Document Type

Journal Article

Publication Date



Journal of the American Heart Association








BACKGROUND: Cardiac catheterization is the gold standard for assessment and follow-up of patients with pulmonary hypertension (PH). To date, there are limited data about the factors that influence the risk of catastrophic adverse events after catheterization in this population.

METHODS AND RESULTS: A retrospective multicenter cohort study was performed to measure risk of catastrophic adverse outcomes after catheterization in children and young adults with PH and identify risk factors for these outcomes. All catheterizations in children and young adults, aged 0 to 21 years, with PH at hospitals submitting data to the IMPACT (Improving Adult and Congenital Treatment) registry between January 1, 2011, and December 31, 2015, were studied. Using mixed-effects multivariable regression, we assessed the association between prespecified subject-, procedure-, and center-level covariates and the risk of death, cardiac arrest, or mechanical circulatory support during or after cardiac catheterization. A total of 8111 procedures performed in 7729 subjects at 77 centers were studied. The observed risk of the composite outcome was 1.4%, and the risk of death before discharge was 5.2%. Catheterization in prematurely born neonates and nonpremature infants was associated with increased risk of catastrophic adverse event, as was precatheterization treatment with inotropes and lower systemic arterial saturation. Secondary analyses demonstrated the following: (1) increasing volumes of catheterization in patients with PH were associated with reduced risk of composite outcome (odds ratio, 0.8 per 10 procedures;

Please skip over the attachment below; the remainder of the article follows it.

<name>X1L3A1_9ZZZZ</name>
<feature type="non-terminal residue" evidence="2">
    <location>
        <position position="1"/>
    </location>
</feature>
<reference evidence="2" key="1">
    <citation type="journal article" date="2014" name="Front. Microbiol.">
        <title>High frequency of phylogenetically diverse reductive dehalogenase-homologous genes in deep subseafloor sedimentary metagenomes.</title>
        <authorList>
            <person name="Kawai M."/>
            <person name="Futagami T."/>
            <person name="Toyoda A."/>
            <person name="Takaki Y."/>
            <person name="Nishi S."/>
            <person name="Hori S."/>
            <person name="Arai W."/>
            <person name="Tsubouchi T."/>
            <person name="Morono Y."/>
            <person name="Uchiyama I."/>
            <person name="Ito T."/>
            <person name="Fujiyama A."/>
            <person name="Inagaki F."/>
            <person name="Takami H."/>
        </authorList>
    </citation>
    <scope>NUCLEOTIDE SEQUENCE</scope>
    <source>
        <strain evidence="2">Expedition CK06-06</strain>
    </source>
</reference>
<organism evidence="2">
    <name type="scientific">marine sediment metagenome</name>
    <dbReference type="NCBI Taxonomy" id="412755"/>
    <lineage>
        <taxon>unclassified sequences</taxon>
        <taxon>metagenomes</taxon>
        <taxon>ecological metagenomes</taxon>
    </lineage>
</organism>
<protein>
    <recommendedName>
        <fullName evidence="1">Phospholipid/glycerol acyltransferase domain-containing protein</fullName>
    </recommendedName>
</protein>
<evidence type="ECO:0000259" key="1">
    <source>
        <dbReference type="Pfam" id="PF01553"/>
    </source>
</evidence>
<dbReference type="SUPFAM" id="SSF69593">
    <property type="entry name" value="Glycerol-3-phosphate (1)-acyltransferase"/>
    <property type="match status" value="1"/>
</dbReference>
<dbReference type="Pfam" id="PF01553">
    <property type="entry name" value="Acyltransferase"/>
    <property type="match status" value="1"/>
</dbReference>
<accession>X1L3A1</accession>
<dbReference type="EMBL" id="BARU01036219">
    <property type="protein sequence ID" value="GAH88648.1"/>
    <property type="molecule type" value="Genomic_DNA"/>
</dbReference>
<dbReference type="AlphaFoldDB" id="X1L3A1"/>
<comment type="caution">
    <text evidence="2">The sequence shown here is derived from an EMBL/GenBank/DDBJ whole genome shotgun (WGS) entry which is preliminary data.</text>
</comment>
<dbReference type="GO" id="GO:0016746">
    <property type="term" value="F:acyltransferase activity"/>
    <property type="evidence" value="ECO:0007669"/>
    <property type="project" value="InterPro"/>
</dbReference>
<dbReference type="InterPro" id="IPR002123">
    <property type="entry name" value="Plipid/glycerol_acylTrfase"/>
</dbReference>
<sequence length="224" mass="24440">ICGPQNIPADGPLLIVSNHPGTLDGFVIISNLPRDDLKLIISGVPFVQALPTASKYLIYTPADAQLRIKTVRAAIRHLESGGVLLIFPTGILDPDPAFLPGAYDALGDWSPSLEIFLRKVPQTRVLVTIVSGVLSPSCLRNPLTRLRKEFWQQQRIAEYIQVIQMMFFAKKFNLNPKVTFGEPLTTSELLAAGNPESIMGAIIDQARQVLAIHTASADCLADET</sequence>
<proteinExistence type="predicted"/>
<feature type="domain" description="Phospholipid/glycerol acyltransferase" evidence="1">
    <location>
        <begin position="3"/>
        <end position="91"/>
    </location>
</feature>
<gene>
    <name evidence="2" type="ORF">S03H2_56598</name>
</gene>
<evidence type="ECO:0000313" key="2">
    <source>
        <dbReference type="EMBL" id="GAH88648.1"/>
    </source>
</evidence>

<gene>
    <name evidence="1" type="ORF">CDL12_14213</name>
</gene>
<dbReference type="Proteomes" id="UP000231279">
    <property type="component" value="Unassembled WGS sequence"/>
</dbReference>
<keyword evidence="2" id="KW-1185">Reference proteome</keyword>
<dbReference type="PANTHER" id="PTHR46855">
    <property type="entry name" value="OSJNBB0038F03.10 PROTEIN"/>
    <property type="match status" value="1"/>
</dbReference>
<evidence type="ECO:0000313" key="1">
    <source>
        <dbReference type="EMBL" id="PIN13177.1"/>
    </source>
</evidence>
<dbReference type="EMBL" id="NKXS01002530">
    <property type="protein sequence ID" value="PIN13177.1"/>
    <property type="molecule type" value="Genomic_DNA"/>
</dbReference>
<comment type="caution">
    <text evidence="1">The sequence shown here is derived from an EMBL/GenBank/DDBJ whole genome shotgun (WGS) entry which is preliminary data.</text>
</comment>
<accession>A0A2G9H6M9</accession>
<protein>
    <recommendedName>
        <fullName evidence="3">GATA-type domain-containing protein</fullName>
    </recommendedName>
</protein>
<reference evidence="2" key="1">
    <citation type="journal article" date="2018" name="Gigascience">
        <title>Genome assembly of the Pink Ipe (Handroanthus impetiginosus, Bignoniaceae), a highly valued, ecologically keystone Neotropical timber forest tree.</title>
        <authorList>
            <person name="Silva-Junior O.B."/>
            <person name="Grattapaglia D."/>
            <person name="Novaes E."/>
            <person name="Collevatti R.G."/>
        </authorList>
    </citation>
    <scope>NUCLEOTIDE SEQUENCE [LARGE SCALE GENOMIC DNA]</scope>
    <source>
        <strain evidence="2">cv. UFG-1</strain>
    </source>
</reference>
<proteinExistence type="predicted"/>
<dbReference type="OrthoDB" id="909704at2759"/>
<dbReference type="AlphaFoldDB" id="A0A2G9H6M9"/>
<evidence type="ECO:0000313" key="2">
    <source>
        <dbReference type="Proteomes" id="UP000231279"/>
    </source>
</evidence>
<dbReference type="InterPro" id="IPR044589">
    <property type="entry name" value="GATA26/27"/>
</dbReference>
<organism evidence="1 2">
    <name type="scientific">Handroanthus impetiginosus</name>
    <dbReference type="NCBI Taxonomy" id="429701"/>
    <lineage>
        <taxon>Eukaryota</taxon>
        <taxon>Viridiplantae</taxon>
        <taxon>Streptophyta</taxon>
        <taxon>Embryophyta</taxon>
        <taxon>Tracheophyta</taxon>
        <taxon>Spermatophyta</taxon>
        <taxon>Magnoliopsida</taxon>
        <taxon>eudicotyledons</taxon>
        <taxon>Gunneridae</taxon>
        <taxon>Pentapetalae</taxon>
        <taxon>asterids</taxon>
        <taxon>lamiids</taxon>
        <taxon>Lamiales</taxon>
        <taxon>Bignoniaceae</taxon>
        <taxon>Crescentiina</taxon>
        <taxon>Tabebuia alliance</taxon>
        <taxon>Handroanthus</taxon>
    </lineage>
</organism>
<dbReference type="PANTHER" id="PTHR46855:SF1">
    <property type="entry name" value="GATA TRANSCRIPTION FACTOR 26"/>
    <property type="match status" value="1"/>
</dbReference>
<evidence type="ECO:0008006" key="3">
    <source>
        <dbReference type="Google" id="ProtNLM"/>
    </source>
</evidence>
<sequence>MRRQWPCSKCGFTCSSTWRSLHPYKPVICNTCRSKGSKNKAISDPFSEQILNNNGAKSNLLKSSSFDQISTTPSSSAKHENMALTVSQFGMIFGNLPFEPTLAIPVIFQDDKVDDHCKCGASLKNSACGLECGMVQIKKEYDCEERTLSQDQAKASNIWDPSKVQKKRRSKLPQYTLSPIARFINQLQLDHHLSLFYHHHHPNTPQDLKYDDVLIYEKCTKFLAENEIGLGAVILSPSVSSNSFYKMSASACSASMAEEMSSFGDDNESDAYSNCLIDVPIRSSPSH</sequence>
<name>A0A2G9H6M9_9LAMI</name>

CONCLUSIONS: Young patients with PH are a high-risk population for diagnostic and interventional cardiac catheterization. Hospital experience with PH is associated with reduced risk, independent of total catheterization case volume.


Reproduced with permission of the American Heart Association. JAHA

Creative Commons License

Creative Commons License
This work is licensed under a Creative Commons Attribution-Noncommercial-No Derivative Works 4.0 License.

Peer Reviewed


Open Access